• Words of Wisdom For Woodley

    On Memorial Day, I talked to my nephew about his future.

    Demetrius Woodley is a good player who plays for Milwaukee Vincent. He became an instant hero after his putback against Milwaukee Marquette won the Division 1 second round game at home for the Vikings. The next night, he didn't play well as Vincent lost in the regional finals against West Allis Central.

    He talked about his recent play with his AAU team, DTA Spartans. And when he showed me on his phone what a website wrote about his game and the Division 1 colleges that are showing interest, I had to tell him that the recruiting game is cutthroat and life as a future college player isn't always peachy.

    I reminded him that college coaches will do everything in their powers to get the hotshot high school guy they want. And Woodley would have been in that conversation if he had good grades in school.

    As I told him over and over, he has to get it together in the classroom. I asked Woodley back in December how his grades were, and he told me they were okay. About a month later, I found out that he was inelgible. His absence from the team after the game at Milwaukee King was crucial. It hurt team chemistry a bit during the time Woodley was out of action.

    The report cards of some of the Vincent players weren't too good. Enter new boys coach Marquis Hines and exit former coach John Allen. Hines will stress academics because he wants to see some of them graduate and possibly play college ball. Woodley is one of those young men that Hines will take under his wing.

    My nephew has some game. But he, like many City Conference players, fall victim to a bad academic history from the time they enter as ninth graders only to realize that they probably let dreams of a Division 1 scholarship slip away by the time they're juniors and colleges show interest. Unfortunately, some end up taking the junior college route. That's the path that Woodley is facing and he already knows it.

    So what about the whole recruiting thing? Well, I told Woodley a college coach will put on the song and dance, bring out the young pretty girls to show them around campus, anything necessary to get that player to their school, but he's telling another high school star the same thing. Tell them what they want to hear. Dangle a carrot in front of them and they will follow.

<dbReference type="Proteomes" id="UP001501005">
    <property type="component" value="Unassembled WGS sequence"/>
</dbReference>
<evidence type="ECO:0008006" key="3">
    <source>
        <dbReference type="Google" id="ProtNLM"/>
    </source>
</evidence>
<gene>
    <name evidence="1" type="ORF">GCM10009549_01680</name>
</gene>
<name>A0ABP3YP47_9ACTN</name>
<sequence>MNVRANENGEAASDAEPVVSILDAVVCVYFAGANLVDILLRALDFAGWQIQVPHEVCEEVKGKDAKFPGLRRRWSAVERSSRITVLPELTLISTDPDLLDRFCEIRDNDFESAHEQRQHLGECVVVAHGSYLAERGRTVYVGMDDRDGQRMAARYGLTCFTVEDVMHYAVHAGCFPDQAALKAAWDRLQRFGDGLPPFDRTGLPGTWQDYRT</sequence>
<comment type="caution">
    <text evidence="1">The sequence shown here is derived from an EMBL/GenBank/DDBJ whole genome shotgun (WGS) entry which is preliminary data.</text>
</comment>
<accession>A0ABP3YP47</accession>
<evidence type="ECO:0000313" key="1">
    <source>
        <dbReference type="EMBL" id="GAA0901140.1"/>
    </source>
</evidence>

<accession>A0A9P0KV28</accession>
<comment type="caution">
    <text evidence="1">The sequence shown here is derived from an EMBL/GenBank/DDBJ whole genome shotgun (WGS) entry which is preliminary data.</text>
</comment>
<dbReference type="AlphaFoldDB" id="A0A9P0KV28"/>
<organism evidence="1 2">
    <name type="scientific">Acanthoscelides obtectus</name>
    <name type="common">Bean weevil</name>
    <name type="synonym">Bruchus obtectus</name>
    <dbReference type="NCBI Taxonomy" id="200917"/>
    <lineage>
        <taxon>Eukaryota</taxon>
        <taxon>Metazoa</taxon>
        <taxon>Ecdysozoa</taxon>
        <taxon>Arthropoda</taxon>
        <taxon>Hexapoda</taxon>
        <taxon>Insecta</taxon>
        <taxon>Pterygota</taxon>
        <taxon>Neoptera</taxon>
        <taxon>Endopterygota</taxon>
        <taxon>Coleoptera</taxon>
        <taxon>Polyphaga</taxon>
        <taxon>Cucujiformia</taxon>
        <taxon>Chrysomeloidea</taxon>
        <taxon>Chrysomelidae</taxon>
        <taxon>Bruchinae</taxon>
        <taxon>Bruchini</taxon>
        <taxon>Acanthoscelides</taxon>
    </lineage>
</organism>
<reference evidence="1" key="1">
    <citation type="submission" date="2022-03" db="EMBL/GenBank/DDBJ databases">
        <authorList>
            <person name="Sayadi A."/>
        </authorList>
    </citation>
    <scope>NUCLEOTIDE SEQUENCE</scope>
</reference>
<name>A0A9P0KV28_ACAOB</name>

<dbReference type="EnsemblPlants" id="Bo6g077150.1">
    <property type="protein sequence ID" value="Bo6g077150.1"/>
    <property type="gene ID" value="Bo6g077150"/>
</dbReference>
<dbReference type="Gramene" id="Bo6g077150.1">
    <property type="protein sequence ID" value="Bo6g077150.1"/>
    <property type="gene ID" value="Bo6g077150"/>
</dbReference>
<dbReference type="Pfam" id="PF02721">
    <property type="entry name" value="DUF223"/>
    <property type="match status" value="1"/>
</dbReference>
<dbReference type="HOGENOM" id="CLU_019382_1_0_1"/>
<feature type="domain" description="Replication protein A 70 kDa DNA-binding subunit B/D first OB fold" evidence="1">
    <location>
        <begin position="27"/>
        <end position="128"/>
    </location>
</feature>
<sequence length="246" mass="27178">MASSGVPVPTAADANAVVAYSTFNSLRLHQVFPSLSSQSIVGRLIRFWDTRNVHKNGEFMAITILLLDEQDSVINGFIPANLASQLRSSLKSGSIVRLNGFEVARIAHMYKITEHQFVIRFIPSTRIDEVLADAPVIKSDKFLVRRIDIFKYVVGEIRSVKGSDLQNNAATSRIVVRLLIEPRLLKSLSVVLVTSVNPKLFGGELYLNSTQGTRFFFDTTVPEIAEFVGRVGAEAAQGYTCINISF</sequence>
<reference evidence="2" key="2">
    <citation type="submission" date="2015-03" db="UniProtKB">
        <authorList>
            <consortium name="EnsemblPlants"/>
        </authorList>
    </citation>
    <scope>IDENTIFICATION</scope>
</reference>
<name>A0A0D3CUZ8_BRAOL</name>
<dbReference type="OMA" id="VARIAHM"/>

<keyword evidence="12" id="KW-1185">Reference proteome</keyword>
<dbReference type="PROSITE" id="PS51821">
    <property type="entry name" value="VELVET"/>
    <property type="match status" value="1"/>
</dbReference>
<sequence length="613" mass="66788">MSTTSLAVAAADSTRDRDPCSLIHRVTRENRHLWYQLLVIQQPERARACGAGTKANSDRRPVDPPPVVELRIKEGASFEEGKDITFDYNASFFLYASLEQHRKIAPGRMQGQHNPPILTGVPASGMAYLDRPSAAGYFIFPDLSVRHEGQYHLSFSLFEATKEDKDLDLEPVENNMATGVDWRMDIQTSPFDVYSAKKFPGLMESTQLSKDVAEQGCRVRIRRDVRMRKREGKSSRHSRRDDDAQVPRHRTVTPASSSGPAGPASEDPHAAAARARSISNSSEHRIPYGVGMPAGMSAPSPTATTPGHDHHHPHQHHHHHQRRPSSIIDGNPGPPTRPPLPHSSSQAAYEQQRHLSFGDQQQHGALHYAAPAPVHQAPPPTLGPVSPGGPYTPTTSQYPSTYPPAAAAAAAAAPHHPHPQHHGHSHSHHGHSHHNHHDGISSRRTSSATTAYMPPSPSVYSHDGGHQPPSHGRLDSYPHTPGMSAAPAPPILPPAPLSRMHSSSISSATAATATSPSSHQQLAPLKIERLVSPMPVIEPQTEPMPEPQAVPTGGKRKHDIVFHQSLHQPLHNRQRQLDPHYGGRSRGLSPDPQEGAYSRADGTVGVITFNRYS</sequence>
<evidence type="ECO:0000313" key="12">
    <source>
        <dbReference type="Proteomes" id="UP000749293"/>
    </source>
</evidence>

He was telling me with excitement about playing in open gym at the Al McGuire Center against other local high schoolers who are on Marquette's radar. From him I know about the great basketball facilities at the Al.

    I told him that he has to treat college basketball like a job. The players are the employees and the coach is the boss. The players are there to make money for the program by playing well in games and putting fannies in the seats. The coaches get paid a lot of money, and what do the players get out of the deal? Room and board, meals, free classes, free shoes, team-issued laundry, occassional field trips out of town to play ball, nights in five-star hotels and that's basically it.

    And if that scholarship player don't live up to expectations, he is gone. He's cut off from the only financial source that he knows. In some instances, that player who didn't make it at State U will go back home as another has-been who could've been somebody.

    When I reminded Woodley that if a player wanted to transfer, he has to ask for his release from his scholarship. My nephew was shocked to hear that fact.

    I hope that Woodley leaves Vincent in 2013 with a basketball in his left hand and a diploma in his right hand. I didn't know what else I could tell him. In college, I said to Woodley, either he should use the system or the system will use him. Stay long enough to get a degree or go pro is how he can use the system. Or, he will run out of eligibility and not have enough credits to graduate. That's how the system will use him. Woodley got enough words of wisdom from his uncle. It's up to him to put that wisdom to good use.
    Comments 1 Comment
    1. Mark Miller's Avatar
      Mark Miller -
      Good stuff Troy.